Metallicity distribution for the HVS candidates (gray) compared to the metallicities of disk stars (top), globular clusters (middle), and bulge stars (bottom). This sample appears to be most consistent with stars in the galactic disk.

Metallicity distribution for the HVS candidates (gray) compared to the metallicities of disk stars (top), globular clusters (middle), and bulge stars (bottom). This sample appears to be most consistent with stars in the galactic disk.

The authors measure each star’s tangential and radial velocity and select for their sample those stars having a total velocity vector larger than 600 kilometers/second, fast enough to escape the galaxy. This sample contains 13 targets. It is worth noting that in many of these cases, the (more robustly measured) radial velocities are quite small, while the tangential velocities are very large. If these stars have had their distances significantly overestimated, then their tangential velocities are correspondingly smaller and the stars may not actually be HVSs. Moreover, the proper motions are small (around 0.05 arcseconds per year for these stars), and the measurement uncertainties are large (around 0.01 arcseconds per year), so out of a sample of 70,000 stars, a few systems would be expected to have significantly overestimated proper motions simply by chance alone.  For each star the authors provide a probability that the star is an “interloper” with a much smaller true proper motion; these values range from 0.004 to 0.6 (0.4 to 60 %). The authors note that this sample is simply a list of candidates, and more follow-up is needed to separate the true HVSs from false positive interlopers.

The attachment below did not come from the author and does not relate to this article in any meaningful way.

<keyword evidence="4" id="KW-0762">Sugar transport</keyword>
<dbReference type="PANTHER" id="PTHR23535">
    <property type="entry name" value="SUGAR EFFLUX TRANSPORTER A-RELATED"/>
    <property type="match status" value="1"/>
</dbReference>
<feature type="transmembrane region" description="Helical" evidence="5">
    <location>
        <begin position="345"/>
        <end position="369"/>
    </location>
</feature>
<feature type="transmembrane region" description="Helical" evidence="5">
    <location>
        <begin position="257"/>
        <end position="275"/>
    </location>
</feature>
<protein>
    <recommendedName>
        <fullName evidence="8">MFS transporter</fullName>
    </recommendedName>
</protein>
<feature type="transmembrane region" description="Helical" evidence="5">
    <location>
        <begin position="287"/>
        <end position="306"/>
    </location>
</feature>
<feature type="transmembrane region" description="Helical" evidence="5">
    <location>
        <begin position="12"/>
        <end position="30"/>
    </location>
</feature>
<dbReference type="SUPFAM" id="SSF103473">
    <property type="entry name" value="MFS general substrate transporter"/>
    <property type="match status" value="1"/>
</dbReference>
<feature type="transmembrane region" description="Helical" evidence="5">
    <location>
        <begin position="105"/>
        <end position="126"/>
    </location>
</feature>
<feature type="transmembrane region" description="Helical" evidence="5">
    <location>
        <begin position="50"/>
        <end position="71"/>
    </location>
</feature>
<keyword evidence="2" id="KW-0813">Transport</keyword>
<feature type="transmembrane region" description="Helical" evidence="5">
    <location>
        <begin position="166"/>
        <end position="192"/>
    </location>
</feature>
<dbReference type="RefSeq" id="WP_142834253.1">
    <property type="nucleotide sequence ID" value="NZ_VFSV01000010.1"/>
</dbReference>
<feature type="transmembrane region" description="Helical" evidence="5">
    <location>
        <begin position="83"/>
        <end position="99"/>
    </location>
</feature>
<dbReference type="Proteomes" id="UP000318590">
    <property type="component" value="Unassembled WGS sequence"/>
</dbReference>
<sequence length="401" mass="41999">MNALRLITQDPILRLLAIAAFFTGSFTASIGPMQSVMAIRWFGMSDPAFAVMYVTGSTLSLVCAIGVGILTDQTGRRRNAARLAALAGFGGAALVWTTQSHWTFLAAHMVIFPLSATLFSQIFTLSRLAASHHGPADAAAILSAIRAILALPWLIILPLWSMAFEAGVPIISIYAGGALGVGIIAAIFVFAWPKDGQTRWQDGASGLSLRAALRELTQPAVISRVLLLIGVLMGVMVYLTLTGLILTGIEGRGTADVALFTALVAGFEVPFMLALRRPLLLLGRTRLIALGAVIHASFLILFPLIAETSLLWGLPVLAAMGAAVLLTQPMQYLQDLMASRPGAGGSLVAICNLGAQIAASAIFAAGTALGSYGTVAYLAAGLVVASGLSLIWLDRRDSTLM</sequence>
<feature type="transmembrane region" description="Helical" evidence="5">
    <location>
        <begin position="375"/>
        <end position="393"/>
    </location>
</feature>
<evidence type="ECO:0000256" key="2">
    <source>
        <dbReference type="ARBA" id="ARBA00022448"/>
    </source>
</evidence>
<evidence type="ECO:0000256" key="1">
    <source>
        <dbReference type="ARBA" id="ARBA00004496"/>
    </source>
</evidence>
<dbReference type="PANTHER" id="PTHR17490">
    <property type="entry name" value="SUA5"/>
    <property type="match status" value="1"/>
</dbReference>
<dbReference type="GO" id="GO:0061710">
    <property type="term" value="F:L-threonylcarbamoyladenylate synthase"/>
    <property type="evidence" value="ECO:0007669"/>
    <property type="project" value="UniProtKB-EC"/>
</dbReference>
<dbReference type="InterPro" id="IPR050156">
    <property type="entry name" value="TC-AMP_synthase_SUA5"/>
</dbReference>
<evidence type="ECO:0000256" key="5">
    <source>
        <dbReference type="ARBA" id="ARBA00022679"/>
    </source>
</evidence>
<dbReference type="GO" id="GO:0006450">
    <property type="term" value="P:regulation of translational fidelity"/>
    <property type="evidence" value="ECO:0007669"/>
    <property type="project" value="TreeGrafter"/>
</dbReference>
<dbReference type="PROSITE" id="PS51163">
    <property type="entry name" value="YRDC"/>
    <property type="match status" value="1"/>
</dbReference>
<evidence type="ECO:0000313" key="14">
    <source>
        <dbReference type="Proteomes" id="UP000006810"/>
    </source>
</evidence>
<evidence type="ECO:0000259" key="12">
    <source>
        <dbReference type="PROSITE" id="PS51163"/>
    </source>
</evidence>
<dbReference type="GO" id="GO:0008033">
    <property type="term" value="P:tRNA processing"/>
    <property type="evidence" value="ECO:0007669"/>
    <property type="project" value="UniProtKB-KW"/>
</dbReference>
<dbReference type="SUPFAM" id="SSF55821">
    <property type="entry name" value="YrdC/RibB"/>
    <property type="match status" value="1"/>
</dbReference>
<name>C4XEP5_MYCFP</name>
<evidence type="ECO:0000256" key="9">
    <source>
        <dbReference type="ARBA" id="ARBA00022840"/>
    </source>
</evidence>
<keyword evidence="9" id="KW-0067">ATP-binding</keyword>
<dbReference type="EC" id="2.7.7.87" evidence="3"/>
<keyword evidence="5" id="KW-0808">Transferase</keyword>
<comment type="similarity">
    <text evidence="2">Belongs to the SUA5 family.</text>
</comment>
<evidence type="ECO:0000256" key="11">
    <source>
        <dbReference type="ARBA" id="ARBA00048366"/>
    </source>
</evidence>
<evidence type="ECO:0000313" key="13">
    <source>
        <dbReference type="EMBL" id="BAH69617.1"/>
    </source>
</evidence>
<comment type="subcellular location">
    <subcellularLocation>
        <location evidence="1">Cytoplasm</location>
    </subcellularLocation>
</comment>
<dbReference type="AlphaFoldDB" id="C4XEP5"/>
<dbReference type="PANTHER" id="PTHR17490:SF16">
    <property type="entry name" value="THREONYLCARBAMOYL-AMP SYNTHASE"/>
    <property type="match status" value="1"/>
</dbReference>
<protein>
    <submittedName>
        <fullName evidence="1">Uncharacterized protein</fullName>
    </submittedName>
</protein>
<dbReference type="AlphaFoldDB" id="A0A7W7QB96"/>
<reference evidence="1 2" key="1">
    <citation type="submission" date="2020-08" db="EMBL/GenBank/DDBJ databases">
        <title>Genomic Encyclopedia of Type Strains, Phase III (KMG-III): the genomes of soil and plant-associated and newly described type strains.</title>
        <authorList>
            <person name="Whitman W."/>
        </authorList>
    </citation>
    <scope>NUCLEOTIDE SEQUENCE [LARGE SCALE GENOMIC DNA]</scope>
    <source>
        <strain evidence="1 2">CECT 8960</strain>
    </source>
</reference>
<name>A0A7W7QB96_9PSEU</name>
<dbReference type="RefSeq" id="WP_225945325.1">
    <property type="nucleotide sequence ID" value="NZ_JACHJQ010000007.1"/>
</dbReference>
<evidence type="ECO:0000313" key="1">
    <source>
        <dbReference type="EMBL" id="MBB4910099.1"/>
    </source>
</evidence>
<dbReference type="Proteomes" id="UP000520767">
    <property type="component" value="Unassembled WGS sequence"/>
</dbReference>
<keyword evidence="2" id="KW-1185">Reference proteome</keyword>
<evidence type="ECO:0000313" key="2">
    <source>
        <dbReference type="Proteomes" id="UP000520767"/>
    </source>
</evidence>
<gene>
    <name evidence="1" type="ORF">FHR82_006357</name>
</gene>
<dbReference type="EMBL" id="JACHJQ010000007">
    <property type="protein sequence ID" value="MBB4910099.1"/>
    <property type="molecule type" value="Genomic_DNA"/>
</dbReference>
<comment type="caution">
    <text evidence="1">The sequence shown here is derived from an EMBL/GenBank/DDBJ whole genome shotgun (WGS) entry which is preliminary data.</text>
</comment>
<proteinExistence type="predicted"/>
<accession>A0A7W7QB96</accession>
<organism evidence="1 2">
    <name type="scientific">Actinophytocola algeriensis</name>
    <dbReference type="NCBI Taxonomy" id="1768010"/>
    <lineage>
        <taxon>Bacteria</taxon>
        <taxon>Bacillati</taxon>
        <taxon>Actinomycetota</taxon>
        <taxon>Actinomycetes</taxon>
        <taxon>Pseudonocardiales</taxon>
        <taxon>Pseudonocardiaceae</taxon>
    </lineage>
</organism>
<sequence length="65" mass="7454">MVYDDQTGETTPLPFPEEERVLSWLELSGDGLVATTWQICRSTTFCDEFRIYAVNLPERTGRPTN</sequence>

Orbits of the 13 HVS candidates integrated backward in time for 1 billion years. The black dot corresponds to the location of the supermassive black hole; none of the stars appear to originate from this area of the galaxy.

Orbits of the 13 HVS candidates integrated backward in time for 1 billion years. The black dot corresponds to the location of the supermassive black hole; none of the stars appear to originate from this area of the galaxy. Moreover, most of these orbits are tilted out of the plane of the galaxy (not shown here).